When Mark finished, he asked if I was ready to look at it. I told him I thought that I wanted to be alone when I looked at myself for the first time. He respectfully stepped out of the room and slid close the door.
I waited a few seconds, took a deep breath, and stood to view myself in the mirror. I once again looked myself in the eyes, and then took in my new appearance. I teared up a bit, but didn’t cry. I just looked, turning my head this way and that. After a minute or two, I got in the shower to wash off all of the loose hair.
When Mark asked me afterward what I thought, I told him that it wasn’t as bad as I had feared, but that it did look a bit militant with my 1/8th of an inch buzz cut. Plus, it felt a bit like a cop out to have left any hair at all. If it was all going to come out, why not take it all off now. I didn’t want to leave any hair for the chemo to take. I didn’t want to find any hairs on my pillow (no matter how short) or clogging our shower drain. So we decided to take off the rest in the morning. And we did, with shaving cream and a straight razor and no fanfare. I was ready for it.
I had three primary fears about having no hair.
1. That I would have a jacked up head shape with weird lumps or dents.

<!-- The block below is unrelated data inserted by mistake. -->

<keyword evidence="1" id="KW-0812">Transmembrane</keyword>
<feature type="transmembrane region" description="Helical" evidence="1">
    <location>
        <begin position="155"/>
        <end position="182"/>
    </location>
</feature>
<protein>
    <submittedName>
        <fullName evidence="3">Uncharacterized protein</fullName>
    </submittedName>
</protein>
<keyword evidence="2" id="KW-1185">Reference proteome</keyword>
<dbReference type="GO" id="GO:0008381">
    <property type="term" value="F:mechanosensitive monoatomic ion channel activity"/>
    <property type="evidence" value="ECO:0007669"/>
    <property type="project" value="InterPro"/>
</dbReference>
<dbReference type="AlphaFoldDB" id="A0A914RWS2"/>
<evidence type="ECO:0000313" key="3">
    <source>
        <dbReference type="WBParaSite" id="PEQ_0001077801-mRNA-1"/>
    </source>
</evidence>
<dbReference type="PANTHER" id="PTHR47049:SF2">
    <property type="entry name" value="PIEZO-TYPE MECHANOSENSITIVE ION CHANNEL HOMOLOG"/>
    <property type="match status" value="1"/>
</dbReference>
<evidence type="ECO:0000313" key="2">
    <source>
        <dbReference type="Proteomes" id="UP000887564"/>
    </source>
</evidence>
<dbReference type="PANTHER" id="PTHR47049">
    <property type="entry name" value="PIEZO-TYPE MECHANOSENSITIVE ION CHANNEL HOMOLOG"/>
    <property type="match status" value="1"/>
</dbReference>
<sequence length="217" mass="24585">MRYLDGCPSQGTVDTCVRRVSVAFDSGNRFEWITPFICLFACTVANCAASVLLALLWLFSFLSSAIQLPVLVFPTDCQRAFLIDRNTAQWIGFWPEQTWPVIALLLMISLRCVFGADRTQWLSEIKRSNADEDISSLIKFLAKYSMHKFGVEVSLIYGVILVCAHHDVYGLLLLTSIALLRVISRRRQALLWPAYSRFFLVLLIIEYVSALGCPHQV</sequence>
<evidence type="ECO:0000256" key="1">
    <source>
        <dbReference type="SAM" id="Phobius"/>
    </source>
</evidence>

You’ve all seen them. Some people have good head shapes for baldness. Others don’t, bless them. Fortunately, my head shape wasn’t too bad. I could live with it. One fear down.
2. That my husband would no longer find me desirable.
When we first met, he was a new client coming in to the law firm where I worked (and still work). I was the paralegal assigned to his case. I later saw that when he had entered my contact information into his computer, he had identified me as “Joanna Stanfield, hot haired paralegal”. (In fact, it still says that in his Contacts.) Back then, I had my hair cut into a modified mohawk/fauxhawk….a look that definitely stood out, especially in a corporate law firm environment. So I knew that he had been attracted to my hair, and that my hairstyle was part of how I expressed myself historically, as do most of us.
Well, after the head shave, my husband made it clear that he still found me attractive. I think he just likes edgy looking women, and with the bald head, I think I still look a bit edgy. At any rate, I don’t think he’s just blowing smoke…he’s not really the type to do that anyway. I don’t think he’s turned off by the baldness. Another fear down.
3. That I’ll look like a sick person…that I won’t be able to hide that I have cancer.
This one isn’t as cut and dried. Something happened with the head shave. I may look sick to some with my shaved head. Others may just think I shaved my head by choice. The point is that, for some reason, I no longer care. Granted, I’ve only been rocking the dome for less than 48 hours now, but I’ve been out in public with the head more than once and didn’t feel nearly as self conscious as I thought I would. Rather, I felt somewhat defiant. As in, “if you don’t like my bald head…fuck you.” That kind of defiant. And also actually a little bit proud, like a fighter who is winning. Because, after all, if the chemo is killing my hair follicles, it’s killing other things as well. In other words…it’s working.